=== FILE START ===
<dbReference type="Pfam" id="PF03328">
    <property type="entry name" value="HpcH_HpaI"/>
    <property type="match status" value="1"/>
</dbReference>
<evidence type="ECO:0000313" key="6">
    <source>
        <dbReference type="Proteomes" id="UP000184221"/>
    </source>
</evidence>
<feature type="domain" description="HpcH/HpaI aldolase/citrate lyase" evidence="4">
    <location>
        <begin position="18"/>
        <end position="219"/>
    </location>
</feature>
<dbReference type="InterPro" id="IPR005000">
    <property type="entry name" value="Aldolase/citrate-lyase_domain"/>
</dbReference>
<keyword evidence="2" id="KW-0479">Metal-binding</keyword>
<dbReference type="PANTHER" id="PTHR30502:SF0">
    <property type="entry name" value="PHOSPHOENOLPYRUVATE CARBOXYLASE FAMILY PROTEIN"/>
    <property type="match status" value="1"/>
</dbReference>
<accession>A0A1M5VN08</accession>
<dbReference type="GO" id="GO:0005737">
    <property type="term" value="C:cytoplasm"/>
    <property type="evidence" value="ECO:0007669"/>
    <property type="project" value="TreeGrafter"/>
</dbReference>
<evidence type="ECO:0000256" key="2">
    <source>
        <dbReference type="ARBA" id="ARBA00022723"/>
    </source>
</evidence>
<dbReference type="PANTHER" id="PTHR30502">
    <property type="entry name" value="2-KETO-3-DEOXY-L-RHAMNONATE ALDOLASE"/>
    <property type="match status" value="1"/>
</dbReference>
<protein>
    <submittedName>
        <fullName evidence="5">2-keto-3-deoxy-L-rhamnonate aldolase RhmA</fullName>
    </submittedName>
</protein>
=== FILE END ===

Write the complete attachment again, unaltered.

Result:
<dbReference type="Pfam" id="PF03328">
    <property type="entry name" value="HpcH_HpaI"/>
    <property type="match status" value="1"/>
</dbReference>
<evidence type="ECO:0000313" key="6">
    <source>
        <dbReference type="Proteomes" id="UP000184221"/>
    </source>
</evidence>
<feature type="domain" description="HpcH/HpaI aldolase/citrate lyase" evidence="4">
    <location>
        <begin position="18"/>
        <end position="219"/>
    </location>
</feature>
<dbReference type="InterPro" id="IPR005000">
    <property type="entry name" value="Aldolase/citrate-lyase_domain"/>
</dbReference>
<keyword evidence="2" id="KW-0479">Metal-binding</keyword>
<dbReference type="PANTHER" id="PTHR30502:SF0">
    <property type="entry name" value="PHOSPHOENOLPYRUVATE CARBOXYLASE FAMILY PROTEIN"/>
    <property type="match status" value="1"/>
</dbReference>
<accession>A0A1M5VN08</accession>
<dbReference type="GO" id="GO:0005737">
    <property type="term" value="C:cytoplasm"/>
    <property type="evidence" value="ECO:0007669"/>
    <property type="project" value="TreeGrafter"/>
</dbReference>
<evidence type="ECO:0000256" key="2">
    <source>
        <dbReference type="ARBA" id="ARBA00022723"/>
    </source>
</evidence>
<dbReference type="PANTHER" id="PTHR30502">
    <property type="entry name" value="2-KETO-3-DEOXY-L-RHAMNONATE ALDOLASE"/>
    <property type="match status" value="1"/>
</dbReference>
<protein>
    <submittedName>
        <fullName evidence="5">2-keto-3-deoxy-L-rhamnonate aldolase RhmA</fullName>
    </submittedName>
</protein>